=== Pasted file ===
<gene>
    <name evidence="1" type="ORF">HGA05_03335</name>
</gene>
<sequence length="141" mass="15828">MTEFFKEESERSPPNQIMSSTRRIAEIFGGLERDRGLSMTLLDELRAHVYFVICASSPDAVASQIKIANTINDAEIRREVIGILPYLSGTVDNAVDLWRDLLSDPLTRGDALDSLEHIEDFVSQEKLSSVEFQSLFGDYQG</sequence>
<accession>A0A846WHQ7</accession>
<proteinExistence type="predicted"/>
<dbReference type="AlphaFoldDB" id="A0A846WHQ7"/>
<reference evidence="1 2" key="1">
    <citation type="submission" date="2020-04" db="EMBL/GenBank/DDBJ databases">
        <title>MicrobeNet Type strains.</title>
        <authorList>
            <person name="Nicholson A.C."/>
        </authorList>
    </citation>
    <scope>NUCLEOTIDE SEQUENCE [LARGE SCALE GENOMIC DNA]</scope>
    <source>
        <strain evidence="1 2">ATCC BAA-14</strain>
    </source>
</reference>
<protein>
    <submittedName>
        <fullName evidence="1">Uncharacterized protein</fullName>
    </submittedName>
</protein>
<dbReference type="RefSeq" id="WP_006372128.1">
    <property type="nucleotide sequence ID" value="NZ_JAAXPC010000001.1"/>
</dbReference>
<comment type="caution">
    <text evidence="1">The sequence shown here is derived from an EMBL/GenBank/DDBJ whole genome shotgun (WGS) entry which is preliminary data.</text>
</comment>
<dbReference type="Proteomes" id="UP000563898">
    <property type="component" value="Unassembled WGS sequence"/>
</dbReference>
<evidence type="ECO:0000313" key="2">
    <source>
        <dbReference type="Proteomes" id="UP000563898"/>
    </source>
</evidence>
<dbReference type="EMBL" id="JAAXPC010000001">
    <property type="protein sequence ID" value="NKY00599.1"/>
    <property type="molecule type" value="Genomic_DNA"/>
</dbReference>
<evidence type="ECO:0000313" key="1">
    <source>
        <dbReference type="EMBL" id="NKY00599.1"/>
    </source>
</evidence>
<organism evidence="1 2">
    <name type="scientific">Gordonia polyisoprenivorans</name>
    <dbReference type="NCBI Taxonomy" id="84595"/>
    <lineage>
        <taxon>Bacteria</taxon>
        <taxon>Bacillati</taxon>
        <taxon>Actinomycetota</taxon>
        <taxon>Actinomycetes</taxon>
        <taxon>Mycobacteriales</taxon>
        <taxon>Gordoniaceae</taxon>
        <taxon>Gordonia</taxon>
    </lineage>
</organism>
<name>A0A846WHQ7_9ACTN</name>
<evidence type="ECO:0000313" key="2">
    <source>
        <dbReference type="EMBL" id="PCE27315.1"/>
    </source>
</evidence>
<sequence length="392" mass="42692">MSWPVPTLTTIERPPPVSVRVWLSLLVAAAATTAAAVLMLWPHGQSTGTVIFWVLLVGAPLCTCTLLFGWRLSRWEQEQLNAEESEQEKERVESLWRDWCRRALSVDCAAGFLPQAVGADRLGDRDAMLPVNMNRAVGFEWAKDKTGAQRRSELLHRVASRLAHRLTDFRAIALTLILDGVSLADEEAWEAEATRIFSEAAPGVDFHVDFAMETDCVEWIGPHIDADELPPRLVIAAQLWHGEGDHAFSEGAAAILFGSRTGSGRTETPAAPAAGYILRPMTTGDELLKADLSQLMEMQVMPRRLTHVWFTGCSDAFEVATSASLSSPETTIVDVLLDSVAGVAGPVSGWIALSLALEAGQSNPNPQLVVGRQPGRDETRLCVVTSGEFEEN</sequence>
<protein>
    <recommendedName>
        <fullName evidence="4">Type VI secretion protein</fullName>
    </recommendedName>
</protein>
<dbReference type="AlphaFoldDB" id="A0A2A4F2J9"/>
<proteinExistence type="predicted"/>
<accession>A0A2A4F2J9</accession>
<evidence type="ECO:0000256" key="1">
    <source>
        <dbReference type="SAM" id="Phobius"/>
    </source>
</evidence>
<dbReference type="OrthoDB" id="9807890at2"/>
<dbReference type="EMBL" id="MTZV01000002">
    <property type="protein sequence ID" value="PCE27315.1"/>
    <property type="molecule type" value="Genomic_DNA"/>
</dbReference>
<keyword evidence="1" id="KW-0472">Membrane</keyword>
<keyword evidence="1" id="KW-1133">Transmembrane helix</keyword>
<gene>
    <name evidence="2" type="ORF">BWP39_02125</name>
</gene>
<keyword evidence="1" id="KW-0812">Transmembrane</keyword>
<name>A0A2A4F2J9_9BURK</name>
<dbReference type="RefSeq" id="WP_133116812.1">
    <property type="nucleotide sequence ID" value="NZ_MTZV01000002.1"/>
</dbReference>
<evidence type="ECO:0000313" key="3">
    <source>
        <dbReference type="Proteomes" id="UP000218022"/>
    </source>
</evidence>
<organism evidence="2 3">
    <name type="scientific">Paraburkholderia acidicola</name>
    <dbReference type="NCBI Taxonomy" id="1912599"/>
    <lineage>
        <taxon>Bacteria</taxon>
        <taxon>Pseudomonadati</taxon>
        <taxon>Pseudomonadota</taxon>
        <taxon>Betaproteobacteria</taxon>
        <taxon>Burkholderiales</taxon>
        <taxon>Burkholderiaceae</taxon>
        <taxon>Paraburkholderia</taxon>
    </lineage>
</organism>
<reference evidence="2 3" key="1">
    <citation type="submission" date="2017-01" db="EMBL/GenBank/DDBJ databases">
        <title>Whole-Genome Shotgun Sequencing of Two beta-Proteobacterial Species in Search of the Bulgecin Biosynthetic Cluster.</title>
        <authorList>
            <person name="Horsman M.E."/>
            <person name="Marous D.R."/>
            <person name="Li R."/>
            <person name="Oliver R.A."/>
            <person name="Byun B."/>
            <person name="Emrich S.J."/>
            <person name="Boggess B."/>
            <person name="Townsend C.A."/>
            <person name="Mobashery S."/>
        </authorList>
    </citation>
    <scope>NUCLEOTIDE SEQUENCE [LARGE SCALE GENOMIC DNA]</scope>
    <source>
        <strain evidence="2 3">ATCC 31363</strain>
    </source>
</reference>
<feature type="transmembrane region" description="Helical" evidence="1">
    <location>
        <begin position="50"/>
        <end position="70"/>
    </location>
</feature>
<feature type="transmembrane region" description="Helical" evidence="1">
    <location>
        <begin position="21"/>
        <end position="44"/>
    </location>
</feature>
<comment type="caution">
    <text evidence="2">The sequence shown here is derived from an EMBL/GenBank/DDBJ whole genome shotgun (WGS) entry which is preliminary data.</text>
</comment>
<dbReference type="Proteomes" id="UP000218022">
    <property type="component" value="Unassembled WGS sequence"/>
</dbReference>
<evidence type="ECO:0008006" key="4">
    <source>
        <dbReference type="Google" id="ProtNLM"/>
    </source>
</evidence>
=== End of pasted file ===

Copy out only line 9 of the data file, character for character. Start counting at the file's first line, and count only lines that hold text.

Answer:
    <citation type="submission" date="2020-04" db="EMBL/GenBank/DDBJ databases">